Lot 5
  • 5

René Magritte

3,000,000 - 5,000,000 USD
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  • René Magritte
  • Le Maître d'école
  • Signed Magritte (upper right)
  • Gouache on paper
  • 13 by 9 3/4 in.
  • 33 by 24.8 cm


Clare Boothe Luce, New York & Washington, D.C. (acquired from the artist)

Estate of the above (sold: Sotheby's, New York, May, 11, 1988, lot 171)

Private Collection (acquired at the above sale and sold: Sotheby's, London, February 8, 2011, lot 24)

Acquired at the above sale


David Sylvester (ed.), Sarah Whitfield & Michael Raeburn, René Magritte, Catalogue Raisonné, vol. IV, London, 1994, no. 1378, illustrated p. 168

Catalogue Note

This striking gouache depicts Magritte's celebrated bowler-hatted man, seen here from the back, as if staring into the distance; a motif that also appears in an oil of the same title painted in 1955. A crescent moon appears as if pasted low onto the sky just above the man, acting as his personal attribute. During this time, Magritte also created a version of this image showing three bowler-hatted men, with a crescent moon above each figure. Talking about these two versions of the subject, Magritte wrote in a letter to Gaston Puel dated 3rd March 1955: "I am certain of the value of certain images, such as 'The schoolmaster' or 'The masterpiece' for instance, because, while they may be of little interest to aesthetes, as poetic images they are the best to be found in the world" (quoted in D. Sylvester, op. cit., vol. III, p. 239).  

The man is depicted here with his face turned towards the town-scape in the background, securing his all-important anonymity. David Sylvester wrote: "This crucial anonymity is denied by the sort of attempts made to identify the men as civil servants or small-town lawyers or whatever – worst of all, as clones of Magritte himself. The common supposition that any bowler-hatted man painted by Magritte is something of a portrait of the artist gets things the wrong way round. Magritte painted numerous bowler-hatted men – most of them in his last twenty years-without giving one of them features unmistakably his own-this in spite of the fact that several paintings of his demonstrate that he had no inhibitions about clearly portraying his own face when he wanted to. But as Magritte's figure of the bowler-hatted man increased in fame, a tendency arose for photographers to per­suade the artist to pose as a bowler-hatted man – privately his hat was usually a trilby – and it is, of course, the case that nowadays our image of an artist is usually based on what magazine photographs have made of him. So the equation of Magritte with the bowler-hatted man derives not from his own paintings but from other people's photographs [fig. 2]" (D. Sylvester, 'Golconde by René Magritte', in The Menil Collection, A selection from the Paleolithic to the Modern Era (exhibition catalogue), The Menil Collection, Houston, 1987, pp. 216-219).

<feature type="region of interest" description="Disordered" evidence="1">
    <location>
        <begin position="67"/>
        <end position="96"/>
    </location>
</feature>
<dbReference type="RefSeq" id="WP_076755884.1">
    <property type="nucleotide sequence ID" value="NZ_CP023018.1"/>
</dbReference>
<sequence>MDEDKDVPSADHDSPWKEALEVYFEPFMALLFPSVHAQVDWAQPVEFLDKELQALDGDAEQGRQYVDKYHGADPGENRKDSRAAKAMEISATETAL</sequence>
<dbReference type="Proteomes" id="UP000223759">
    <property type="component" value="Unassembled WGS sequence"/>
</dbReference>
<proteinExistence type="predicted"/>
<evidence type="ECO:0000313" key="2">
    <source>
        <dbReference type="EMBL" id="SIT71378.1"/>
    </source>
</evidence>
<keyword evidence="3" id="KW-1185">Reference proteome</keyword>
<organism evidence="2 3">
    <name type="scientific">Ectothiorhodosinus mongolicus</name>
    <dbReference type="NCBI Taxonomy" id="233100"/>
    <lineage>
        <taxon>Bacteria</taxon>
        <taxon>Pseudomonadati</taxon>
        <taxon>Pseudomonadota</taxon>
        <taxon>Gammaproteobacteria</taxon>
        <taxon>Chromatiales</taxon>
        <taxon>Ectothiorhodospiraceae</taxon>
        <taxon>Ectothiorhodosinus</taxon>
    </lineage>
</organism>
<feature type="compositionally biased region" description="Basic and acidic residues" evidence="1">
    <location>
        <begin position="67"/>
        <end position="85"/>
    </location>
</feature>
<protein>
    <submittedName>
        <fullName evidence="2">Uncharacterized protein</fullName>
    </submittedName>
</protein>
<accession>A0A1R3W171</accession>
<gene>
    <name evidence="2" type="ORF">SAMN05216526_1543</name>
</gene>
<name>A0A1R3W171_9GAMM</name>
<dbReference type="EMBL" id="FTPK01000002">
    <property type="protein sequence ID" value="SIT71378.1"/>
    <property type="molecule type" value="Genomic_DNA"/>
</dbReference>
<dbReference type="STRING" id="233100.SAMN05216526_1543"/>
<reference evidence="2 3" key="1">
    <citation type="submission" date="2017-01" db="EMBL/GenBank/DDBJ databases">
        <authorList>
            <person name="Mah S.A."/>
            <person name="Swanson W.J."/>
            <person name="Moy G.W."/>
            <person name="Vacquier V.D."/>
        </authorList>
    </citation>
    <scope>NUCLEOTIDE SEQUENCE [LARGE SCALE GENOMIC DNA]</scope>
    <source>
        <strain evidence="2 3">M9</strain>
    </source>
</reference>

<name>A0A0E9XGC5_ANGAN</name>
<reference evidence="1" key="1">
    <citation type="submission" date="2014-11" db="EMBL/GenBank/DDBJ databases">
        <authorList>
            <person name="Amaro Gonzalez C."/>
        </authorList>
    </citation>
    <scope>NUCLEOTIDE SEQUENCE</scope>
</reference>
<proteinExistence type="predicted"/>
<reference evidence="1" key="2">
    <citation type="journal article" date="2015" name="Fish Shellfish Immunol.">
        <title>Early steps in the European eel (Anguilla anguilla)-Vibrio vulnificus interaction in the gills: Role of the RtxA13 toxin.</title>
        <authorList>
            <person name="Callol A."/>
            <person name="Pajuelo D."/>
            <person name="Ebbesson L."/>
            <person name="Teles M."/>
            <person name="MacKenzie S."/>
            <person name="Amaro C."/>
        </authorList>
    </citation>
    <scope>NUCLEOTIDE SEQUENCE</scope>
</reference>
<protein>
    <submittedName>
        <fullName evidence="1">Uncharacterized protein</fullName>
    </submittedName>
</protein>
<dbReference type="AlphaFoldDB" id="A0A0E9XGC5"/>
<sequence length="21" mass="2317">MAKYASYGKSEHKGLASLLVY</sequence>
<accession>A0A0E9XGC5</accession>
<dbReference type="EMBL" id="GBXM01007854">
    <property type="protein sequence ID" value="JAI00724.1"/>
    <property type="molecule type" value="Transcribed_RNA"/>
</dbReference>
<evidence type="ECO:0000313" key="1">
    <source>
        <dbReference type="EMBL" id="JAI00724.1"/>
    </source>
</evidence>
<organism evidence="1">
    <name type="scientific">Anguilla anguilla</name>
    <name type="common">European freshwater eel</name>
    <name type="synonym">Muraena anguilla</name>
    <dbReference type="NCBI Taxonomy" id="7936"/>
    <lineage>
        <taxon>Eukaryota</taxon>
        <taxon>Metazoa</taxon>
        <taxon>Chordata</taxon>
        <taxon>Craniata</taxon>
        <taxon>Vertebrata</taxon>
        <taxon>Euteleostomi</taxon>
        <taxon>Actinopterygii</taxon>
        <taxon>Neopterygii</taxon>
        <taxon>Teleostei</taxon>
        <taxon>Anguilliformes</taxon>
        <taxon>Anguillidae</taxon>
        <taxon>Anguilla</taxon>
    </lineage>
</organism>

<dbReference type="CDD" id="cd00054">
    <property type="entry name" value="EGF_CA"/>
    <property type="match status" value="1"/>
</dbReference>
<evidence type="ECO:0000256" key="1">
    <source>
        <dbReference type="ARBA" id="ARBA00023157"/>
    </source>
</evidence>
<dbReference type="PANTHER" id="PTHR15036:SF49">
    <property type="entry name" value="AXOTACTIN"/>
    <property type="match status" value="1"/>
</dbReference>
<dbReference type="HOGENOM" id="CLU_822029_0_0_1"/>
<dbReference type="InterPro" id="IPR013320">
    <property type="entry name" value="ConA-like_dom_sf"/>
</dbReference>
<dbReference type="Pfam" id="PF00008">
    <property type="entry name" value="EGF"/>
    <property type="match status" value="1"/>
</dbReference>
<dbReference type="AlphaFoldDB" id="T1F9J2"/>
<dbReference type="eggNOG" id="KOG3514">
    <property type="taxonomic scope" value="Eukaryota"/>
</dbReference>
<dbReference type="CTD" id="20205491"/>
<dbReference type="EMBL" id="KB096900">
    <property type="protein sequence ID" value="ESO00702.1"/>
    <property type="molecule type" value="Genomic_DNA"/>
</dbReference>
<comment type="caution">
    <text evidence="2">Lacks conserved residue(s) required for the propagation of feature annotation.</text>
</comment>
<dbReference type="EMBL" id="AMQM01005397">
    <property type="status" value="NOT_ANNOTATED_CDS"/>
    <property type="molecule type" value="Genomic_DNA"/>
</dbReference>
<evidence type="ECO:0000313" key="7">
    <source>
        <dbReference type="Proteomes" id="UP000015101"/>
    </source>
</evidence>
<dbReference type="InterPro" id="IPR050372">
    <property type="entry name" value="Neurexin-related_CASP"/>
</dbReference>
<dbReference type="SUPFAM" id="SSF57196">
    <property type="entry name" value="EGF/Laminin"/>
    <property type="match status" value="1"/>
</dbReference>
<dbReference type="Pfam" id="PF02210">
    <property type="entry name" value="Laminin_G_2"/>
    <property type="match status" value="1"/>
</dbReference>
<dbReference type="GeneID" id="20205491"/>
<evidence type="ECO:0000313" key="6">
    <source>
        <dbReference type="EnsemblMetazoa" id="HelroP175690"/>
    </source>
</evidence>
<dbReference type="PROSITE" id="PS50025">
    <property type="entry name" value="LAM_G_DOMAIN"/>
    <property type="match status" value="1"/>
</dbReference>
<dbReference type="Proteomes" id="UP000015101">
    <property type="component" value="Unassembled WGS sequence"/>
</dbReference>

As was often the case with Magritte's works, the title was found by his poet friend Louis Scutenaire. Regarding the image itself, David Sylvester explained its origins: "The source of the image was an observation Magritte had made a year or so before in the company of Paul Colinet, and which he recalled in a letter to Colinet written around the middle of March which begins with reflections on the nature of genius. Magritte's belief, so he told Colinet, was that genius was not about having magnificent ideas but about recognizing them. 'For instance, I had a magnificent idea without realizing this, nor did you, when I pointed out to you a year or two ago, that the moon in certain positions was exactly above a chimney-stack or a tree. At the time, we thought this 'droll', 'amusing' but of little interest. Thanks to the new pictures: The girls of the sky, The evening gown, The schoolmaster and The masterpiece, we can now display genius, if we realize that the 'droll' idea is in fact magnificent'" (ibid., p. 239).

The first owner of this work was Clare Boothe Luce (1903-1987), an American writer, journalist, ambassador and Congresswoman. She wrote for the theater, film and magazines, and was also the editor of fashion magazines, including Vogue and Vanity Fair. After the outbreak of the Second World War, Luce left her career as an editor and travelled to Europe and the Far East, where she worked as a war journalist. In the 1940s she held a seat in the U.S. Congress, and in 1953 became the U.S. Ambassador to Italy. Luce owned several gouaches by Magritte, acquired directly from the artist. After her death in 1987, her works by Magritte and Dalí were sold at Sotheby's in New York.